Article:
In the hook grip, the last two joints of my fingers were bent over and placed on a small ledge of rock about 6 mm wide, the width of a piece of cassette recording tape. Although the hook grip could hold my entire weight, it usually shared the load with my feet, which found small footholds. To John Napier, the hook grip was a secondary grip, but to a climber or a monkey swinging through the trees, there is nothing second class about it. It is the most-used grip.
When I found a hold that was not wide enough to allow me to get all of the fingers of my right hand on to it at the same time, I placed my three middle fingers on the hold, then stacked the thumb and little finger on top of them. I was pleased that I had learned a few tricks in my years of climbing, but my pleasure faded when I noticed that I needed the very same hold for my left hand. With the delicacy of a concert pianist (but at about one-hundredth the speed), I removed one finger at a time from the ledge and replaced it with a finger from my left hand. Successful, I reached up for the next hold with my right hand.
Ten storeys above Mike, I was nearing the hardest move on the climb, the part that climbers call “the crux”. The rock got steeper and smoother, and the holds grew scarcer. There seemed to be no hand- or footholds. The crack I had been following pinched down to a thin seam. My fingertips searched across the blank rock to my left, feeling nothing at first. Finally, they found a rough spot suitable for use as a foothold.
My fingertips are capable of feeling a groove or surface roughness only 0,000254 mm deep. Here, on the cliff, my sense of touch had found a hold that was too well camouflaged for my eyes to see. Climbers need a good sense of touch. The callouses that a climber develops from continual climbing interfere with this sense of touch, which is why some top climbers can be seen sitting around the campfire sanding their callouses away like safecrackers in an old B-movie.
One terrible foothold was not going to get me up over the next stretch of steep rock, so I continued groping for a better hold. There was a small spot in the crack, wide enough to take two fingertips, so I put two fingers into the hole. Bad news – it was wet. Moist skin has a better grip than dry skin. (That’s why loggers spit on their hands before wielding an axe, and is one reason that my fingertips have sweat ducts.) Too much moisture, however, acts as a lubricant.
Unfortunately, I was in a tight situation, and my palms and fingertips had begun sweating in response to emotional pressure. The last thing I wanted to d
o right now was to add my sweat to the wetness of the crack. It was wet enough. My fingertips have papillary ridges, which make up my fingerprints. Like the tread on a car tyre, these fingerprint ridges improve the friction of my grip, but not enough to get me past the wet section of the climb.
Some climbers carry a small bag of gymnast’s powdered chalk with them. A quick dip of their hands into the chalk dries the hands, and coats them with a thin layer of abrasive material that improves their grip. At that moment, I almost wished I were a climber who was willing to use chalk.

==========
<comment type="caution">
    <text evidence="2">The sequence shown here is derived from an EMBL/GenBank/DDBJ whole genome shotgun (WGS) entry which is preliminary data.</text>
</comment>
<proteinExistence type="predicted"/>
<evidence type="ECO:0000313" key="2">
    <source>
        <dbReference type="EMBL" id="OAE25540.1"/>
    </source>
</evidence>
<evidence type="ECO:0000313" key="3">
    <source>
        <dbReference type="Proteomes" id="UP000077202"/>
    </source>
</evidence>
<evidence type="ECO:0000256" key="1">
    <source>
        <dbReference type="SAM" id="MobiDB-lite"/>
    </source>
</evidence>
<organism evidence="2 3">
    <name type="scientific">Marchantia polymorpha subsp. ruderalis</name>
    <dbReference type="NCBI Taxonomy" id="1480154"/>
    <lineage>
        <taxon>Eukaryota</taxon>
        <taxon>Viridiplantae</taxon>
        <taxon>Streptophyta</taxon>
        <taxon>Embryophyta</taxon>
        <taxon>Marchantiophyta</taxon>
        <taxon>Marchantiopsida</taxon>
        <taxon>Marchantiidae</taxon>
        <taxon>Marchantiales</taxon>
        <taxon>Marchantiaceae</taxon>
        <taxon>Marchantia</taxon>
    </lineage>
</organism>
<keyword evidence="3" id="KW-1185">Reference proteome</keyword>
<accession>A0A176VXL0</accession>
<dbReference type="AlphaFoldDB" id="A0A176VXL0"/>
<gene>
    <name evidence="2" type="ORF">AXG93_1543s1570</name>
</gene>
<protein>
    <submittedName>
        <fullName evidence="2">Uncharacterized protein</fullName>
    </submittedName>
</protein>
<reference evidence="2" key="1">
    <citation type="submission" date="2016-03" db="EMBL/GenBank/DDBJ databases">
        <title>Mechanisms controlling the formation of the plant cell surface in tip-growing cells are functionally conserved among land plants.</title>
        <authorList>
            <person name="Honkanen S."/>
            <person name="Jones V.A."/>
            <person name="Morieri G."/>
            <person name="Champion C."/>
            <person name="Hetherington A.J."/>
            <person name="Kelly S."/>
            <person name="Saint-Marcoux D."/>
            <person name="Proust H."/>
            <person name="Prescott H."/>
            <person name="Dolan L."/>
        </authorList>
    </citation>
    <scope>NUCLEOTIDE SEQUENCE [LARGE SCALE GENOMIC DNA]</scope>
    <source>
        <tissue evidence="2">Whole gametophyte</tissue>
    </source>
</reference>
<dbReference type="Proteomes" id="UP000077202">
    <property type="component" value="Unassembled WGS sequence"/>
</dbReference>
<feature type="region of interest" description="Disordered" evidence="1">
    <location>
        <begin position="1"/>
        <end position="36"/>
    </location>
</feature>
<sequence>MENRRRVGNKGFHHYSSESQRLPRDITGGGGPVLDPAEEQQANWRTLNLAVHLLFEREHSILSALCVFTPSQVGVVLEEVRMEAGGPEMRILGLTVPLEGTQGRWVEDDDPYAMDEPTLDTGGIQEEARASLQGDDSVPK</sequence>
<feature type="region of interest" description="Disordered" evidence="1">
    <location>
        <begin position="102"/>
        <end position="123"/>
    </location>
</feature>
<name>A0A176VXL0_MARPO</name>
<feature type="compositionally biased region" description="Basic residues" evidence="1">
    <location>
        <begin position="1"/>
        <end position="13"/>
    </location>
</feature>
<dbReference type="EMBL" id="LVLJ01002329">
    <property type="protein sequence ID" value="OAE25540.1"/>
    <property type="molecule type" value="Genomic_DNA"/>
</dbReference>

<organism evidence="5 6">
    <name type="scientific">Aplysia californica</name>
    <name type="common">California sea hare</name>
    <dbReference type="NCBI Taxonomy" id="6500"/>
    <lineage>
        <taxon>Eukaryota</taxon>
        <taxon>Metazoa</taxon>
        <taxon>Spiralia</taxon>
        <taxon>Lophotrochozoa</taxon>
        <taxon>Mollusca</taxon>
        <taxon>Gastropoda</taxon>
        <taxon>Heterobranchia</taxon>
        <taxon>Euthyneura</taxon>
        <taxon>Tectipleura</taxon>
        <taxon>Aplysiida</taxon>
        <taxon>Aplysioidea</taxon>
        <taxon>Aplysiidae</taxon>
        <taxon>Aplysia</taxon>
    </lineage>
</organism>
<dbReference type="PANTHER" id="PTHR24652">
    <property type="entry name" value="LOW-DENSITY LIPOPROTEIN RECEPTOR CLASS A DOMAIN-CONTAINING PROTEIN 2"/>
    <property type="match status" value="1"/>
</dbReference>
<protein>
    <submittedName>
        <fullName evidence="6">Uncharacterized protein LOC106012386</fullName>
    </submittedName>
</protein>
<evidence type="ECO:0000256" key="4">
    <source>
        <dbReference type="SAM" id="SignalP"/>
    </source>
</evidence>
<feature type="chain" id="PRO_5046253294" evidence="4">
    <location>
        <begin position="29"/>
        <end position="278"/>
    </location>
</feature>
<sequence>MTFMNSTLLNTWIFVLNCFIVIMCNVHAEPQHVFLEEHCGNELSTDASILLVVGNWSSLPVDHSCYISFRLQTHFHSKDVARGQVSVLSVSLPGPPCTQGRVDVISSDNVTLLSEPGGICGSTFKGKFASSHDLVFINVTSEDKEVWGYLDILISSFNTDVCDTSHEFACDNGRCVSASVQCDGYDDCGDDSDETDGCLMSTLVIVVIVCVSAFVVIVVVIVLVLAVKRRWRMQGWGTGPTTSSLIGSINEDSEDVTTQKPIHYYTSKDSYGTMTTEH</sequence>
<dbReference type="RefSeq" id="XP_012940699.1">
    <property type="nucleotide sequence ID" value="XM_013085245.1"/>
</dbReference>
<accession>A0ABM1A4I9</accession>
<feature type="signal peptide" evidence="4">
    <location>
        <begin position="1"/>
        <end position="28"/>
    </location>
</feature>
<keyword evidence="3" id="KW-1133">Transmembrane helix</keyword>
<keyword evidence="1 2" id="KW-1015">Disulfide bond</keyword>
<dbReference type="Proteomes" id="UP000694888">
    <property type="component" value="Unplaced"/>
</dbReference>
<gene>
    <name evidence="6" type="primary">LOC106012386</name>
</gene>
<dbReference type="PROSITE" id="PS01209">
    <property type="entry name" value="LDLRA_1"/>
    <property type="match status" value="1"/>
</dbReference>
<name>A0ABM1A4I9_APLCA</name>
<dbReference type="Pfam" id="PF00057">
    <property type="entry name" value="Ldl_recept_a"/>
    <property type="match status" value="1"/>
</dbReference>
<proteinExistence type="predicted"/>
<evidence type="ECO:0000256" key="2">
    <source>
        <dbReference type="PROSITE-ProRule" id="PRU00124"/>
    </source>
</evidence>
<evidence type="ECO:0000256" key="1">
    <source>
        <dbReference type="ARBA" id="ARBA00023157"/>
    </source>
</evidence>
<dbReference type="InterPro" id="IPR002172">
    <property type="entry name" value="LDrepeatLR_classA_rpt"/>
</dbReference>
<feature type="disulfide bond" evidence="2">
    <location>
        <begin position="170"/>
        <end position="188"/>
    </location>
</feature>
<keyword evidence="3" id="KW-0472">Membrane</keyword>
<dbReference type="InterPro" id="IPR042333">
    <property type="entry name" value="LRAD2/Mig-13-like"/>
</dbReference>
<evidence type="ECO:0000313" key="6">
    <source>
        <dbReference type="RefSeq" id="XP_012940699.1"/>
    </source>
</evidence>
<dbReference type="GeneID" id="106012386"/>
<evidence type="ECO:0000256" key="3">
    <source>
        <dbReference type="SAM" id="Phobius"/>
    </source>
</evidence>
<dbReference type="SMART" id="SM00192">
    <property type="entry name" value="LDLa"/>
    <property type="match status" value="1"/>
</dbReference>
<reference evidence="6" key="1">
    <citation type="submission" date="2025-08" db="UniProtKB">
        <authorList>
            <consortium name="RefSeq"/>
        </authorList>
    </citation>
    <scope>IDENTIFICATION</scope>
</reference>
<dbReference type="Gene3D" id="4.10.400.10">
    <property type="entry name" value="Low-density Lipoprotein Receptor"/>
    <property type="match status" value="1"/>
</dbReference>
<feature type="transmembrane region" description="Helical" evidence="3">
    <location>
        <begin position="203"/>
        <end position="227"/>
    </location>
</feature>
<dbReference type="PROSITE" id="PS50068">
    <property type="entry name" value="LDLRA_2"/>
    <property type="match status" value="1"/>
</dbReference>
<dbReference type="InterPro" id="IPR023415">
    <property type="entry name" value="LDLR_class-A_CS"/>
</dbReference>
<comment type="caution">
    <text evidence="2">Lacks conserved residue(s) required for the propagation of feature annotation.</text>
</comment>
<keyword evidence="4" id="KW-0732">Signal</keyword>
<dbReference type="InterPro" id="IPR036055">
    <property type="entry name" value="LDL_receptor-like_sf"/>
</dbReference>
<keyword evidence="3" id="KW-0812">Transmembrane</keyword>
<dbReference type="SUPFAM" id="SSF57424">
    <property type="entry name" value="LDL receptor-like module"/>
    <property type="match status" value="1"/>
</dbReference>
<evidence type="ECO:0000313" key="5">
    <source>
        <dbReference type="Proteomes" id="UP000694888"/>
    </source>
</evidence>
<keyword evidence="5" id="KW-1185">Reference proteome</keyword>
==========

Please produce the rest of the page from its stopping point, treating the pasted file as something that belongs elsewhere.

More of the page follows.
I kept looking around for better holds, but my search was fruitless. I was going to have to move up on the friction of a poor foot smear and the pull of two fingertips jammed into a small, wet hole. My last protection was just below my feet. I put my fingers in the hole, stepped up with my foot, and pulled. My fingers began to ooze out of the crack, so I quickly lowered myself back to see if I could find some more holds. Mike patiently held the rope and shouted encouragement. After all, if I couldn’t lead the crux, he would have to.
Climbing exerts tremendous forces on fingers. I remembered when my friend Hal was doing a two-finger layback, just like the one I was about to try. (In a “layback”, a climber pulls himself into a hold on a steep wall with his hands and then walks up the wall.) One of Hal’s fingers slipped off the hold. Suddenly, the remaining fingertip was loaded with most of Hal’s weight. He heard a loud “Kapow!” as the tendon that connected the muscle to the fingertip of his middle finger ripped, and he fell.
A doctor found later that the tendon was only partially ripped. For two weeks, Hal’s finger ached. It was six weeks before he could brush his teeth without noticing the weakness in the last joint of his finger. It was over a year before his finger had recovered its pre-accident strength. Tendons heal slowly.
My mind wandered while my fingers searched for a hold. I thought about my fingers. A lever operates at a mechanical advantage; it can amplify a few kilograms of force moving over a large distance into a large force moving over a small distance. Fingers, however, operate at a mechanical disadvantage. The tendon connecting the bone of the fingertip to the muscle in the arm must pull with a strong force to resist a small force applied to a fingertip. The 45 kg exerted on Hal’s fingertip was amplified to several hundred kilograms of tension in Hal’s finger tendon and muscle. That was enough force to rip the tendon.
At first glance, the human body seems to be built wrong: the levers are backwards. Consider the elbow. When you hold a can of cola in your hand with your elbow bent at a right angle, the weight of the can pulls the lower arm down, pivoting it about the elbow joint. The bicep muscle pulls up on the lower arm, fighting gravity and holding the arm in place But, as anyone who has used a lever knows, the farther the force is from the pivot, the greater the twisting force, or torque, it exerts.